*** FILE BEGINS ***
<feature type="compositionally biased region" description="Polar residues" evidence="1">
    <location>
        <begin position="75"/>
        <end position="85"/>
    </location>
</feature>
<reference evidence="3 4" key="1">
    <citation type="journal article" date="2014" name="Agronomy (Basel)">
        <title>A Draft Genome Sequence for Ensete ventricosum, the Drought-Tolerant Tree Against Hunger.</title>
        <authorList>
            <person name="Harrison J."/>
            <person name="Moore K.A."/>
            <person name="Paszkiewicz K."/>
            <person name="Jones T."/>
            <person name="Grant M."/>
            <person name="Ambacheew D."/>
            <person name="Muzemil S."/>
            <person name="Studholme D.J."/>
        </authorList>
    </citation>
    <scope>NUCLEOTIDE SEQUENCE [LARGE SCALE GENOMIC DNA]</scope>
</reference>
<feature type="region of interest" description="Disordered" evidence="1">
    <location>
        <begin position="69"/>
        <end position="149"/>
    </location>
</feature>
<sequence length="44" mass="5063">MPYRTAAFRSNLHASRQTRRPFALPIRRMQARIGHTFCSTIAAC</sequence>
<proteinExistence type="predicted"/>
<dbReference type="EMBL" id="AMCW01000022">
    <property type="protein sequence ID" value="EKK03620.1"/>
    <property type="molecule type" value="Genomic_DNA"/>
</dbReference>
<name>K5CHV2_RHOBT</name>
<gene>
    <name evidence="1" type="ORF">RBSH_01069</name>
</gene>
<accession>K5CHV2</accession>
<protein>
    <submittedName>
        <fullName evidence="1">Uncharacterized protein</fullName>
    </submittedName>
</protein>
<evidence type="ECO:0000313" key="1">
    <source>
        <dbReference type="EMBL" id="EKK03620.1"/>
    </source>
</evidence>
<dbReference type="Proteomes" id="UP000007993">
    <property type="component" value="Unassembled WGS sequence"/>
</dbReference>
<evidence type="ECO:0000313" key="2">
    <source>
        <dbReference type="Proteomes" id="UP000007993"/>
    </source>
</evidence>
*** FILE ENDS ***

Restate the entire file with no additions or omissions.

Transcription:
<feature type="compositionally biased region" description="Polar residues" evidence="1">
    <location>
        <begin position="75"/>
        <end position="85"/>
    </location>
</feature>
<reference evidence="3 4" key="1">
    <citation type="journal article" date="2014" name="Agronomy (Basel)">
        <title>A Draft Genome Sequence for Ensete ventricosum, the Drought-Tolerant Tree Against Hunger.</title>
        <authorList>
            <person name="Harrison J."/>
            <person name="Moore K.A."/>
            <person name="Paszkiewicz K."/>
            <person name="Jones T."/>
            <person name="Grant M."/>
            <person name="Ambacheew D."/>
            <person name="Muzemil S."/>
            <person name="Studholme D.J."/>
        </authorList>
    </citation>
    <scope>NUCLEOTIDE SEQUENCE [LARGE SCALE GENOMIC DNA]</scope>
</reference>
<feature type="region of interest" description="Disordered" evidence="1">
    <location>
        <begin position="69"/>
        <end position="149"/>
    </location>
</feature>
<sequence length="44" mass="5063">MPYRTAAFRSNLHASRQTRRPFALPIRRMQARIGHTFCSTIAAC</sequence>
<proteinExistence type="predicted"/>
<dbReference type="EMBL" id="AMCW01000022">
    <property type="protein sequence ID" value="EKK03620.1"/>
    <property type="molecule type" value="Genomic_DNA"/>
</dbReference>
<name>K5CHV2_RHOBT</name>
<gene>
    <name evidence="1" type="ORF">RBSH_01069</name>
</gene>
<accession>K5CHV2</accession>
<protein>
    <submittedName>
        <fullName evidence="1">Uncharacterized protein</fullName>
    </submittedName>
</protein>
<evidence type="ECO:0000313" key="1">
    <source>
        <dbReference type="EMBL" id="EKK03620.1"/>
    </source>
</evidence>
<dbReference type="Proteomes" id="UP000007993">
    <property type="component" value="Unassembled WGS sequence"/>
</dbReference>
<evidence type="ECO:0000313" key="2">
    <source>
        <dbReference type="Proteomes" id="UP000007993"/>
    </source>
</evidence>